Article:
Also under Antitrust
The issue in this case is whether payments from holders of patents on branded drugs, made to generic drug manufacturers to induce the generic manufacturers to delay production of the generic drugs, violate the antitrust laws.
The AMA opposes “pay for delay” arrangements, which have the effect of making generic drugs unavailable to patients.
Solvay Pharmaceuticals patented a drug, AndroGel, used to treat low testosterone. Two generic drug manufacturers, one of which was Watson Pharmaceuticals, began producing a generic version of AndroGel before expiration of the patent. As a result, Solvay sued Watson and the other generic manufacturer for patent infringement. One of the defenses against the infringement claim was that the AndroGel patent was invalid.
In order to settle the litigation, Solvay paid the generic drug manufacturers to delay their production until after the expiration of the patent. In exchange, the generic manufacturers agreed they would not challenge the validity of the AndroGel patent.
The Federal Trade Commission then sued Solvay and both generic manufacturers, contending that the AndroGel patent was invalid and that the “pay for delay” arrangement was a violation of the antitrust laws. The Eleventh Circuit, however, held that such agreements are valid unless they are a sham to perpetuate a patent that has no reasonable claim to validity. Here, the FTC had alleged that the patent was invalid, but it had not alleged that there was no reasonable claim of validity.
The case is now on appeal to the Supreme Court.
The AMA joined an amicus brief of the American Association of Retired Persons, arguing that the Eleventh Circuit should be reversed, the FTC should be allowed to prove the AndroGel patent invalid, and pay for delay agreements should be deemed presumptively in violation of the antitrust laws.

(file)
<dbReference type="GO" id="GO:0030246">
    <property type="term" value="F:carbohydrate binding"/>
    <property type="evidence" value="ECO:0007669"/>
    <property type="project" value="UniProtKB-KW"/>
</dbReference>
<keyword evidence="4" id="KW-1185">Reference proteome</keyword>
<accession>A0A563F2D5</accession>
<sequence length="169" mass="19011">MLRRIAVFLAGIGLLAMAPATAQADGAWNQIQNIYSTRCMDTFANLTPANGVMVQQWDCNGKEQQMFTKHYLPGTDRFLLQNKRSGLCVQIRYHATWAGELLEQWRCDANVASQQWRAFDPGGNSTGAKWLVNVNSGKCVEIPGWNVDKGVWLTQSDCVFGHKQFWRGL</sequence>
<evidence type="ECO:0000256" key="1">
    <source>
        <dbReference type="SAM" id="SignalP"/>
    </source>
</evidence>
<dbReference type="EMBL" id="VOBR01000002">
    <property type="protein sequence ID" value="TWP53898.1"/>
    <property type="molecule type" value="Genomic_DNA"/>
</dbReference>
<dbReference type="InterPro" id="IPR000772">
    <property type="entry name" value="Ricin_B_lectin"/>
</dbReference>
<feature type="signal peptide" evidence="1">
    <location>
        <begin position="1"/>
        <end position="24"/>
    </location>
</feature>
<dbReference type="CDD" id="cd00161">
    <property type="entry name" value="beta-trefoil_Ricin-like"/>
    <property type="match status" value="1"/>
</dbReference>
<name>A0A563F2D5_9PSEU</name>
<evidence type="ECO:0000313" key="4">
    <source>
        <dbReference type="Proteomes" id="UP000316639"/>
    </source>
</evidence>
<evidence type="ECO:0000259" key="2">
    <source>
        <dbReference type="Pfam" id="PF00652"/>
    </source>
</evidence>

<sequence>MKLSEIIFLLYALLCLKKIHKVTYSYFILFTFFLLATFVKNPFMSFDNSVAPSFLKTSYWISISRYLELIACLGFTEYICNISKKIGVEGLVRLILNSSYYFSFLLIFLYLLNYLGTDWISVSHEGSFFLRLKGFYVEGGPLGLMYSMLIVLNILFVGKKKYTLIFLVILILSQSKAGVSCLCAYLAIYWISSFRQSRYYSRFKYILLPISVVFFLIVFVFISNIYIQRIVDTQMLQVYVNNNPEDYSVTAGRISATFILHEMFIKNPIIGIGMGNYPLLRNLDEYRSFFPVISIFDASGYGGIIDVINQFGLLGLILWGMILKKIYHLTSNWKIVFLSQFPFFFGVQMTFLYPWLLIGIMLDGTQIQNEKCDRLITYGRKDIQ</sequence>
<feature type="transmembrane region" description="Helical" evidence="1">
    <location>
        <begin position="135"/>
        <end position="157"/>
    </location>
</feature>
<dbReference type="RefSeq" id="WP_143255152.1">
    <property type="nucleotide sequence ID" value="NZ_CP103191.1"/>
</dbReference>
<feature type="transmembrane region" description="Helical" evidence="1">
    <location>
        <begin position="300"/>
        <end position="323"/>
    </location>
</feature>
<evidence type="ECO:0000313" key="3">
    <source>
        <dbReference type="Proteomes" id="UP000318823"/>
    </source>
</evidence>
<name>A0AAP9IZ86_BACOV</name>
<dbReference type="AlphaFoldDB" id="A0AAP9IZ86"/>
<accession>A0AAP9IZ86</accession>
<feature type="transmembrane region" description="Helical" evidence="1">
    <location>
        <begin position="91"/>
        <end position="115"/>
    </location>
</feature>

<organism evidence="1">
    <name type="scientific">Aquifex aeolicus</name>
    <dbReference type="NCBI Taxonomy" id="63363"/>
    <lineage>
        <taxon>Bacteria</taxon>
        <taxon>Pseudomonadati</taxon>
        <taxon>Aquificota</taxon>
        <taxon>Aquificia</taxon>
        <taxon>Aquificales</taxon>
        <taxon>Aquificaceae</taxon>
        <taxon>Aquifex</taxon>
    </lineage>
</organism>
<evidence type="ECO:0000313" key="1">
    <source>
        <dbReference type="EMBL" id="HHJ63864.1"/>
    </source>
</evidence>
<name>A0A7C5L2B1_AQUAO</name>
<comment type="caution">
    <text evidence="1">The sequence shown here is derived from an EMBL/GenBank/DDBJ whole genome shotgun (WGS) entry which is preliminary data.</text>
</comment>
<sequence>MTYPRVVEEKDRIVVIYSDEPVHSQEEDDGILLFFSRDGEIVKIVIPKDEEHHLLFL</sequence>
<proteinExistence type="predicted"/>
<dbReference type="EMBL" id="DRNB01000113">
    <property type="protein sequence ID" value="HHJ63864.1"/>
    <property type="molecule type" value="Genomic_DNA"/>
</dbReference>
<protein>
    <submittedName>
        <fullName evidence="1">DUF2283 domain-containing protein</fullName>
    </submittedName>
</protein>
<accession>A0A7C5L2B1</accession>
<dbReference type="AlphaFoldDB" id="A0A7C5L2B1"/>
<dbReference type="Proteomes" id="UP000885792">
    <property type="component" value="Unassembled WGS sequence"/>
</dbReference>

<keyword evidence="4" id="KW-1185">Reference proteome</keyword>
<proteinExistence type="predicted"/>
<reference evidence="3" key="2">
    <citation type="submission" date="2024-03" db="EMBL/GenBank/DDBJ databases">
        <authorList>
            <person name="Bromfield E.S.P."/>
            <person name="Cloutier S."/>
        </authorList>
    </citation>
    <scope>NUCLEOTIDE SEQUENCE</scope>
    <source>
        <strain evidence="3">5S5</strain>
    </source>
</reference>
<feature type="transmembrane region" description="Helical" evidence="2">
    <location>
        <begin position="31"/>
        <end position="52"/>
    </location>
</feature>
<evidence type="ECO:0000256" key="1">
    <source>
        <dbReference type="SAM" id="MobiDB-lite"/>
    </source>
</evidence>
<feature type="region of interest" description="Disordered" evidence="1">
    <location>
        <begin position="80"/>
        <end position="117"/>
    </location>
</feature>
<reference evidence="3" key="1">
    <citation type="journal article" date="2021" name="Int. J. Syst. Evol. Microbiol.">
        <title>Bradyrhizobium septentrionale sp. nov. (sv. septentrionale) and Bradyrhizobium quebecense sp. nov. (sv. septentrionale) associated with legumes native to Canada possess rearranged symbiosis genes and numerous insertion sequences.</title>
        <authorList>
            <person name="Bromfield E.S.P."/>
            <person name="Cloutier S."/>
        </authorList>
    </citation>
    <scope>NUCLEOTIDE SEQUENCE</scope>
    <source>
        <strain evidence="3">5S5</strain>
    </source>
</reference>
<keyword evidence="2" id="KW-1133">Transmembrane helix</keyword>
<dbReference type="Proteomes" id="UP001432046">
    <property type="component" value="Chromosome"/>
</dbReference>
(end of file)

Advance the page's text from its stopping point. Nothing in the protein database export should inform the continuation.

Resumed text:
Outcome: Very unfavorable
The issue in this case was whether generic drug manufacturers could be liable for state tort claims based on inadequate labeling that failed to warn of the possible side effects associated with the drugs.
Physicians and patients should be aware of medication side affects.
Gladys Mensing’s physician prescribed medication to treat her diabetic gastroparesis. Her pharmacist filled the prescription with a generic drug, metoclopramide. After four years of taking the metoclopramide, Mensing developed a neurological disorder, tardive dyskinesia.
Mensing sued the metoclopramide manufacturer in the United States District Court. She contended that the label on her medication gave inadequate notice of the risk of developing tardive dyskinesia, despite mounting evidence within the pharmaceutical industry of such risk, and the manufacturer had therefore violated a state law of product liability.
The district court entered judgment for the generic drug manufacturer. It found that Mensing’s failure to warn claims created an impermissible conflict with federal law, as the Hatch-Waxman Amendments of the Food, Drug, and Cosmetic Act (FDCA) mandated different and inconsistent labeling requirements from those of state law. The state law was therefore preempted. Mensing appealed to the Eighth Circuit, which reversed.
The generic drug manufacturer appealed to the United States Supreme Court. It contended that the Hatch-Waxman amendments impliedly preempt state lawsuits based on such claims. It further asserted that it would be economically impractical to sell generic drugs without such preemption. The case was consolidated with Demahy v. Actavis, a Fifth Circuit decision based on similar facts.
The Supreme Court found it was impossible for the generic drug manufacturers to comply simultaneously with their legal obligations under state and federal law. Thus, the state law was preempted, and the suits were remanded for dismissal.
Litigation Center involvement
The Litigation Center, along with several state medical associations and insurance companies that represent physicians, filed an amicus curiae brief urging non-preemption of state law.